Frank whirled around in surprise. The patrolling private was back.
“What the ‘ell are you doin’ leavin’ your post?”
“I saw someone,” Frank answered, “In the fog.”
Bob pushed past and shone his torch. He advanced up the trench with great caution, gun raised. When he returned he shook his head.
“Nothin’,” he said. “You sure you weren’t dreamin’ again?”
Fists clenched, Frank said, “I wasn’t dreaming.”
“Well, whoever it was, they’re gone now. Probably just someone stretchin’ their legs.”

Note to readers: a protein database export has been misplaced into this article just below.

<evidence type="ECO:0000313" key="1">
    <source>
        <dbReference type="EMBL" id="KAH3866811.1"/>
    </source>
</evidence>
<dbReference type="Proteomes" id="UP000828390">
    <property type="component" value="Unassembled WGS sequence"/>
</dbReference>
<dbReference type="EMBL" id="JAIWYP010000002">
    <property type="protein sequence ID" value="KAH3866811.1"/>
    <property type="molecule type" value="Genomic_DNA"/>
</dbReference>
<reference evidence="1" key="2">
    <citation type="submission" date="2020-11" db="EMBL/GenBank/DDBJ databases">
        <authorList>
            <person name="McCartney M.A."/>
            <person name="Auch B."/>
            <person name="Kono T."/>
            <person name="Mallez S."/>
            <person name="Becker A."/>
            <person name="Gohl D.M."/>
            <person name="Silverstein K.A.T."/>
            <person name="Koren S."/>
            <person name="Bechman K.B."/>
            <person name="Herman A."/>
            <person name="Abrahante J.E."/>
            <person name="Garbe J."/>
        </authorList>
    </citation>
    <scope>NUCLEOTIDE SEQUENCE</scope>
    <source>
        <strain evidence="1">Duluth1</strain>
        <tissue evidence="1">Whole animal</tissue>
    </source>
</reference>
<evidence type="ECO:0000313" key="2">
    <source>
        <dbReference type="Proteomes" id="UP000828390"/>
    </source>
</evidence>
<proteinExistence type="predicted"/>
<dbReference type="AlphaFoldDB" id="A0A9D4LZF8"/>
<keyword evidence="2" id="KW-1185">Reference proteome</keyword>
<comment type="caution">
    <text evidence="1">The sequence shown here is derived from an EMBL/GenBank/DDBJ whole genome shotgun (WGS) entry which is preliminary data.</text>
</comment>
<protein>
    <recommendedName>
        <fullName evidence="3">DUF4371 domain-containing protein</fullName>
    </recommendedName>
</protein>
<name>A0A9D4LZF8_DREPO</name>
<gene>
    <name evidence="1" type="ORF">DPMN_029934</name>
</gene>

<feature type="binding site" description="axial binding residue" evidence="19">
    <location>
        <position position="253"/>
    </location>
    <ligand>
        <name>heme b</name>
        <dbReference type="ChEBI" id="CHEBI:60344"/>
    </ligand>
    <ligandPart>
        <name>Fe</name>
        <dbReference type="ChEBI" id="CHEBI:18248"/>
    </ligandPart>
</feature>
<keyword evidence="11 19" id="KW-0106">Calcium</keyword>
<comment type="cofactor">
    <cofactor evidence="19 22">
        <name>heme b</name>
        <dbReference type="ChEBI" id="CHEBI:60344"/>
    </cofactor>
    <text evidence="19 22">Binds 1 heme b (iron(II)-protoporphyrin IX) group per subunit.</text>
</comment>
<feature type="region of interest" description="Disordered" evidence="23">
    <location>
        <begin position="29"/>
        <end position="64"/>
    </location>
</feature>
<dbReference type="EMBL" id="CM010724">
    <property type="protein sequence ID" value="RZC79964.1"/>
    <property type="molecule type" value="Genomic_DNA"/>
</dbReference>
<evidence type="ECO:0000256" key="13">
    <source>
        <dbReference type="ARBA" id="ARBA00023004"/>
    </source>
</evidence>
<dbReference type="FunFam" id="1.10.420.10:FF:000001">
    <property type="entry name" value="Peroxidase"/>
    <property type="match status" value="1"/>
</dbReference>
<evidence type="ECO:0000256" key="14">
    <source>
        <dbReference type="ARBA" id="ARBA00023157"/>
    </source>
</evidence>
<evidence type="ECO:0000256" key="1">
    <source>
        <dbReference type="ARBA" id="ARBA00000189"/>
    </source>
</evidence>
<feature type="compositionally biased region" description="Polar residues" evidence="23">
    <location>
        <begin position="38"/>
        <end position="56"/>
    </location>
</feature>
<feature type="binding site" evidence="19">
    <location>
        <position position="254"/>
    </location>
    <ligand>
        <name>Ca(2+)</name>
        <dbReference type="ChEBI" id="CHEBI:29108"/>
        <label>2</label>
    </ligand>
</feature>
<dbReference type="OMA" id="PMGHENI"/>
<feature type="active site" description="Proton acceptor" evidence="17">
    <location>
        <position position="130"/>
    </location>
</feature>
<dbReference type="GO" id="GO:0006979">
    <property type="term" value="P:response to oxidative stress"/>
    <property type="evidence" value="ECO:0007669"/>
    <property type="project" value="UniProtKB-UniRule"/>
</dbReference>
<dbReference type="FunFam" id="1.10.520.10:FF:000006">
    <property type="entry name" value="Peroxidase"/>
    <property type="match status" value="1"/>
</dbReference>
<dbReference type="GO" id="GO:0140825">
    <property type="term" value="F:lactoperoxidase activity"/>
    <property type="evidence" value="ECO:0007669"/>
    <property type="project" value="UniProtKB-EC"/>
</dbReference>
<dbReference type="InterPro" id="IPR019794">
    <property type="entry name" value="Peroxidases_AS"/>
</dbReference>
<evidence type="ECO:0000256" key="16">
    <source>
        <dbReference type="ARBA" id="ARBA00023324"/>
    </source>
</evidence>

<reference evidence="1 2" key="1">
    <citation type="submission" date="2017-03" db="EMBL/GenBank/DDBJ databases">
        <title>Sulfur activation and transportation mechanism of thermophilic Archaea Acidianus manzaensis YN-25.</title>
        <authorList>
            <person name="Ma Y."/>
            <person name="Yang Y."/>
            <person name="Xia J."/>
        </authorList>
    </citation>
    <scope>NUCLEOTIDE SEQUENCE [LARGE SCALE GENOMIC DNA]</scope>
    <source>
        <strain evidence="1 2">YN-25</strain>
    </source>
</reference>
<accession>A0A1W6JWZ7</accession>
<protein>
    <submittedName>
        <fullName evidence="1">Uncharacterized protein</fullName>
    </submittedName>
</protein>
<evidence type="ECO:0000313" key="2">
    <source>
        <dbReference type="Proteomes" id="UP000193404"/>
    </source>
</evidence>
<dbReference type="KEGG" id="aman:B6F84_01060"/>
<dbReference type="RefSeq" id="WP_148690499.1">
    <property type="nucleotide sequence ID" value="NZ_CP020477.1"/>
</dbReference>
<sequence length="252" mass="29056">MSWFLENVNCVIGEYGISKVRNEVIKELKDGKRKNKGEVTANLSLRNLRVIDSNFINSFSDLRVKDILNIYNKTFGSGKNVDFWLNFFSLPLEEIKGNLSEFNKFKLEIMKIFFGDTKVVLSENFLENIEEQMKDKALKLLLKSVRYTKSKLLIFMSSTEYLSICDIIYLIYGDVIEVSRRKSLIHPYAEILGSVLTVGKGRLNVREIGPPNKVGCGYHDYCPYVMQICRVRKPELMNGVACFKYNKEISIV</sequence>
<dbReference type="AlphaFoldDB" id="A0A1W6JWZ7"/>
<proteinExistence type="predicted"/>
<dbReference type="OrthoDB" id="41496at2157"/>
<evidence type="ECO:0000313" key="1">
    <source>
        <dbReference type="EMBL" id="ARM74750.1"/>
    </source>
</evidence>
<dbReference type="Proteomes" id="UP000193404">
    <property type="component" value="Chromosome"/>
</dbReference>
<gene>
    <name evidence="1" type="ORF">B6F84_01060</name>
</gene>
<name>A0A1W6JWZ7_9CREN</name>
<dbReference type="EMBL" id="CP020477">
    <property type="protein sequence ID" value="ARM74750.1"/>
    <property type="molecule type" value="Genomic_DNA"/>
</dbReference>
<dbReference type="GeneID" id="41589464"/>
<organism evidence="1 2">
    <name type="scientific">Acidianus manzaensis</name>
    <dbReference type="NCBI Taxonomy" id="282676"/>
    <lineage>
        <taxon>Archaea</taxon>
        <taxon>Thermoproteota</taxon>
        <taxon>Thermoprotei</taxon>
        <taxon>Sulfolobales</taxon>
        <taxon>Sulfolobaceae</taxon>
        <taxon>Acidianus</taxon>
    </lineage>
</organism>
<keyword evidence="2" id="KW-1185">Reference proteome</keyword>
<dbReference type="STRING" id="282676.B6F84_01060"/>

“Then why didn’t they answer me?”
“Probably didn’t hear you. Stop spookin’ yourself! Shift’s over soon an’ we can get some sleep.”
Bob continued his lonely circuit and Frank returned to his post. He stepped up and peered cautiously over the parapet, seeing nothing but a slight mist covering the ground. No man’s land stretched beyond the defences of the trench. Barbed wire lay in a deadly patchwork, covering the ground. No planks rested atop it—a tell-tale sign, if it had been breached. Frank knew he had seen something. Someone, he quickly corrected himself. He stepped back down and into the hollow in the earth where he would spend the rest of his uneventful shift.